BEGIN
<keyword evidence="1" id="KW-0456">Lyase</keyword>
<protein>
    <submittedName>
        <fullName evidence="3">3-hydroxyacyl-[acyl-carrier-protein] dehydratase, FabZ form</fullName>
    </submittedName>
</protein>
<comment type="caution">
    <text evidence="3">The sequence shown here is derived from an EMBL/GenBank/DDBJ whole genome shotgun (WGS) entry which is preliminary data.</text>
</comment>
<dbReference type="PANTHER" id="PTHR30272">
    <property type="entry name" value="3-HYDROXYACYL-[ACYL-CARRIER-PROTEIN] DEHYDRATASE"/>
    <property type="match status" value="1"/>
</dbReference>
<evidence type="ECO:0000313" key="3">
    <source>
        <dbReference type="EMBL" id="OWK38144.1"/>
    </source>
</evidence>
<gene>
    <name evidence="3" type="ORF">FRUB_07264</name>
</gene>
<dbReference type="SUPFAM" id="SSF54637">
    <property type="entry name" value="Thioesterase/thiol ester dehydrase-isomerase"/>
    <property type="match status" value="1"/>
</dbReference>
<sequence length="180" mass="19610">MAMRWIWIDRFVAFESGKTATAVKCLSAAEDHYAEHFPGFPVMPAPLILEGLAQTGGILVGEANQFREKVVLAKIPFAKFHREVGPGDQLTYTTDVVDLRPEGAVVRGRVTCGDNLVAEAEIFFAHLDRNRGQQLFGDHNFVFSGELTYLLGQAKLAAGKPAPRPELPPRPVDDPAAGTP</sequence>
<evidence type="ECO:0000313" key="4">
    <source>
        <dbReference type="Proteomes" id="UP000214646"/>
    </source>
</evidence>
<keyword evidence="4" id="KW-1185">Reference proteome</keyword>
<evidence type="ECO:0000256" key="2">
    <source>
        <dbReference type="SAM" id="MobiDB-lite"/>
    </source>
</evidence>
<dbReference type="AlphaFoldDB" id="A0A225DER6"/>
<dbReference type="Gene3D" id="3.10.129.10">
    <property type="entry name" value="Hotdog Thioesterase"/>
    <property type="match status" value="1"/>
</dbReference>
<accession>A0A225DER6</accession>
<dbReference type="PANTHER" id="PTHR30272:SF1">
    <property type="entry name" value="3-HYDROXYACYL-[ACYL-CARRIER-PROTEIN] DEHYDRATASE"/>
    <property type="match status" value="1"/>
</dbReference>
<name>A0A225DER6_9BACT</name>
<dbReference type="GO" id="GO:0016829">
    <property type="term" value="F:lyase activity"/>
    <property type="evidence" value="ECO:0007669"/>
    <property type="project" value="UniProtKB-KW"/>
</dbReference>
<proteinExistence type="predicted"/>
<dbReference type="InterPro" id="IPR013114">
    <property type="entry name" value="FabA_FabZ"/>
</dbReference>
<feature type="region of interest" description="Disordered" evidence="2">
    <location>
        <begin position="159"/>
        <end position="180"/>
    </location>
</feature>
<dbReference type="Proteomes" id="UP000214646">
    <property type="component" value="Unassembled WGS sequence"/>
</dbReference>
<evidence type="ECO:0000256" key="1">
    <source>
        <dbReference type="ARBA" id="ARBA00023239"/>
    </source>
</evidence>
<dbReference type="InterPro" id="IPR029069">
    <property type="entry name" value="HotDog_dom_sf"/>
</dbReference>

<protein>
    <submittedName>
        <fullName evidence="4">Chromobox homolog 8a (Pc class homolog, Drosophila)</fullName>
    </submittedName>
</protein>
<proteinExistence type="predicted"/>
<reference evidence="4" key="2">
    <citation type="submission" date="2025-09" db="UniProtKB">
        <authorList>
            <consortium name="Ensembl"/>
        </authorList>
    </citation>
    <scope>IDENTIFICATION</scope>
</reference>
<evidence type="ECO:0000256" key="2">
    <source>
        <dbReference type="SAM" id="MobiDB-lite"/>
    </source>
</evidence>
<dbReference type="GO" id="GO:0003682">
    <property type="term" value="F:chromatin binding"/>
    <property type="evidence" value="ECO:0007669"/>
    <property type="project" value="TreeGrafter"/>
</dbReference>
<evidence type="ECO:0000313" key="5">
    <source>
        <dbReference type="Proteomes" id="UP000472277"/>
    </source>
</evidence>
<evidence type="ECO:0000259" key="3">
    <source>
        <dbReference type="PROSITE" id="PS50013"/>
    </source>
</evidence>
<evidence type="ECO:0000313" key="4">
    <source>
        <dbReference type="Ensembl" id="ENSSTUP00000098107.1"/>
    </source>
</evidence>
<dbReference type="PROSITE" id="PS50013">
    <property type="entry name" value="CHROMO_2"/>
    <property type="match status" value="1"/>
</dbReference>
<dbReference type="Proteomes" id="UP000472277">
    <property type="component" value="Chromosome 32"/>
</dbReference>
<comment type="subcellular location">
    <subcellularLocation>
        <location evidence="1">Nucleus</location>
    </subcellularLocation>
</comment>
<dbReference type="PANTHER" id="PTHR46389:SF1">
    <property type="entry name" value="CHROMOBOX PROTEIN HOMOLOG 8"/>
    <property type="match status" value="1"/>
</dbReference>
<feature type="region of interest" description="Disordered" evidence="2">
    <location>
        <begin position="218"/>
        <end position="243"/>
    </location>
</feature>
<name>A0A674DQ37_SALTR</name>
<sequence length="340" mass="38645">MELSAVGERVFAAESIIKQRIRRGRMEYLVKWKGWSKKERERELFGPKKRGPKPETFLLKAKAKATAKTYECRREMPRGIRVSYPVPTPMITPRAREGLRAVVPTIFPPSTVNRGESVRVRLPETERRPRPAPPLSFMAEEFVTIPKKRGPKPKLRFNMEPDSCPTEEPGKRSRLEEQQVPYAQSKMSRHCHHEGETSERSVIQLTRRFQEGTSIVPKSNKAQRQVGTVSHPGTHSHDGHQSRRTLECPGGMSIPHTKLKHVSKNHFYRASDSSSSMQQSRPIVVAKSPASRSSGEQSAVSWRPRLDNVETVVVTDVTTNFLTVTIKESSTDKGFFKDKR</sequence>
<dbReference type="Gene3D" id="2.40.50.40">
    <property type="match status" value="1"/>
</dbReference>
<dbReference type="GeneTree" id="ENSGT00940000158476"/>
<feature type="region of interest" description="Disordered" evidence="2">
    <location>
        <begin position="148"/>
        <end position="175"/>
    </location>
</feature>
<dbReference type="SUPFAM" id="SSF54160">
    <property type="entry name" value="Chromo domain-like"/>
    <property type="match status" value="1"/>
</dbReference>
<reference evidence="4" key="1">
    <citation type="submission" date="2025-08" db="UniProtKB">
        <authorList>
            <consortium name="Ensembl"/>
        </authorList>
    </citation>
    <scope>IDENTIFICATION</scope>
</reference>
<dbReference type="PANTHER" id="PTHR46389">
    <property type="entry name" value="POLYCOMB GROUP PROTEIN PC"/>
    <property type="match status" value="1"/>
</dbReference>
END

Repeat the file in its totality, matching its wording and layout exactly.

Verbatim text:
<keyword evidence="1" id="KW-0456">Lyase</keyword>
<protein>
    <submittedName>
        <fullName evidence="3">3-hydroxyacyl-[acyl-carrier-protein] dehydratase, FabZ form</fullName>
    </submittedName>
</protein>
<comment type="caution">
    <text evidence="3">The sequence shown here is derived from an EMBL/GenBank/DDBJ whole genome shotgun (WGS) entry which is preliminary data.</text>
</comment>
<dbReference type="PANTHER" id="PTHR30272">
    <property type="entry name" value="3-HYDROXYACYL-[ACYL-CARRIER-PROTEIN] DEHYDRATASE"/>
    <property type="match status" value="1"/>
</dbReference>
<evidence type="ECO:0000313" key="3">
    <source>
        <dbReference type="EMBL" id="OWK38144.1"/>
    </source>
</evidence>
<gene>
    <name evidence="3" type="ORF">FRUB_07264</name>
</gene>
<dbReference type="SUPFAM" id="SSF54637">
    <property type="entry name" value="Thioesterase/thiol ester dehydrase-isomerase"/>
    <property type="match status" value="1"/>
</dbReference>
<sequence length="180" mass="19610">MAMRWIWIDRFVAFESGKTATAVKCLSAAEDHYAEHFPGFPVMPAPLILEGLAQTGGILVGEANQFREKVVLAKIPFAKFHREVGPGDQLTYTTDVVDLRPEGAVVRGRVTCGDNLVAEAEIFFAHLDRNRGQQLFGDHNFVFSGELTYLLGQAKLAAGKPAPRPELPPRPVDDPAAGTP</sequence>
<evidence type="ECO:0000313" key="4">
    <source>
        <dbReference type="Proteomes" id="UP000214646"/>
    </source>
</evidence>
<keyword evidence="4" id="KW-1185">Reference proteome</keyword>
<evidence type="ECO:0000256" key="2">
    <source>
        <dbReference type="SAM" id="MobiDB-lite"/>
    </source>
</evidence>
<dbReference type="AlphaFoldDB" id="A0A225DER6"/>
<dbReference type="Gene3D" id="3.10.129.10">
    <property type="entry name" value="Hotdog Thioesterase"/>
    <property type="match status" value="1"/>
</dbReference>
<accession>A0A225DER6</accession>
<dbReference type="PANTHER" id="PTHR30272:SF1">
    <property type="entry name" value="3-HYDROXYACYL-[ACYL-CARRIER-PROTEIN] DEHYDRATASE"/>
    <property type="match status" value="1"/>
</dbReference>
<name>A0A225DER6_9BACT</name>
<dbReference type="GO" id="GO:0016829">
    <property type="term" value="F:lyase activity"/>
    <property type="evidence" value="ECO:0007669"/>
    <property type="project" value="UniProtKB-KW"/>
</dbReference>
<proteinExistence type="predicted"/>
<dbReference type="InterPro" id="IPR013114">
    <property type="entry name" value="FabA_FabZ"/>
</dbReference>
<feature type="region of interest" description="Disordered" evidence="2">
    <location>
        <begin position="159"/>
        <end position="180"/>
    </location>
</feature>
<dbReference type="Proteomes" id="UP000214646">
    <property type="component" value="Unassembled WGS sequence"/>
</dbReference>
<evidence type="ECO:0000256" key="1">
    <source>
        <dbReference type="ARBA" id="ARBA00023239"/>
    </source>
</evidence>
<dbReference type="InterPro" id="IPR029069">
    <property type="entry name" value="HotDog_dom_sf"/>
</dbReference>

<protein>
    <submittedName>
        <fullName evidence="4">Chromobox homolog 8a (Pc class homolog, Drosophila)</fullName>
    </submittedName>
</protein>
<proteinExistence type="predicted"/>
<reference evidence="4" key="2">
    <citation type="submission" date="2025-09" db="UniProtKB">
        <authorList>
            <consortium name="Ensembl"/>
        </authorList>
    </citation>
    <scope>IDENTIFICATION</scope>
</reference>
<evidence type="ECO:0000256" key="2">
    <source>
        <dbReference type="SAM" id="MobiDB-lite"/>
    </source>
</evidence>
<dbReference type="GO" id="GO:0003682">
    <property type="term" value="F:chromatin binding"/>
    <property type="evidence" value="ECO:0007669"/>
    <property type="project" value="TreeGrafter"/>
</dbReference>
<evidence type="ECO:0000313" key="5">
    <source>
        <dbReference type="Proteomes" id="UP000472277"/>
    </source>
</evidence>
<evidence type="ECO:0000259" key="3">
    <source>
        <dbReference type="PROSITE" id="PS50013"/>
    </source>
</evidence>
<evidence type="ECO:0000313" key="4">
    <source>
        <dbReference type="Ensembl" id="ENSSTUP00000098107.1"/>
    </source>
</evidence>
<dbReference type="PROSITE" id="PS50013">
    <property type="entry name" value="CHROMO_2"/>
    <property type="match status" value="1"/>
</dbReference>
<dbReference type="Proteomes" id="UP000472277">
    <property type="component" value="Chromosome 32"/>
</dbReference>
<comment type="subcellular location">
    <subcellularLocation>
        <location evidence="1">Nucleus</location>
    </subcellularLocation>
</comment>
<dbReference type="PANTHER" id="PTHR46389:SF1">
    <property type="entry name" value="CHROMOBOX PROTEIN HOMOLOG 8"/>
    <property type="match status" value="1"/>
</dbReference>
<feature type="region of interest" description="Disordered" evidence="2">
    <location>
        <begin position="218"/>
        <end position="243"/>
    </location>
</feature>
<name>A0A674DQ37_SALTR</name>
<sequence length="340" mass="38645">MELSAVGERVFAAESIIKQRIRRGRMEYLVKWKGWSKKERERELFGPKKRGPKPETFLLKAKAKATAKTYECRREMPRGIRVSYPVPTPMITPRAREGLRAVVPTIFPPSTVNRGESVRVRLPETERRPRPAPPLSFMAEEFVTIPKKRGPKPKLRFNMEPDSCPTEEPGKRSRLEEQQVPYAQSKMSRHCHHEGETSERSVIQLTRRFQEGTSIVPKSNKAQRQVGTVSHPGTHSHDGHQSRRTLECPGGMSIPHTKLKHVSKNHFYRASDSSSSMQQSRPIVVAKSPASRSSGEQSAVSWRPRLDNVETVVVTDVTTNFLTVTIKESSTDKGFFKDKR</sequence>
<dbReference type="Gene3D" id="2.40.50.40">
    <property type="match status" value="1"/>
</dbReference>
<dbReference type="GeneTree" id="ENSGT00940000158476"/>
<feature type="region of interest" description="Disordered" evidence="2">
    <location>
        <begin position="148"/>
        <end position="175"/>
    </location>
</feature>
<dbReference type="SUPFAM" id="SSF54160">
    <property type="entry name" value="Chromo domain-like"/>
    <property type="match status" value="1"/>
</dbReference>
<reference evidence="4" key="1">
    <citation type="submission" date="2025-08" db="UniProtKB">
        <authorList>
            <consortium name="Ensembl"/>
        </authorList>
    </citation>
    <scope>IDENTIFICATION</scope>
</reference>
<dbReference type="PANTHER" id="PTHR46389">
    <property type="entry name" value="POLYCOMB GROUP PROTEIN PC"/>
    <property type="match status" value="1"/>
</dbReference>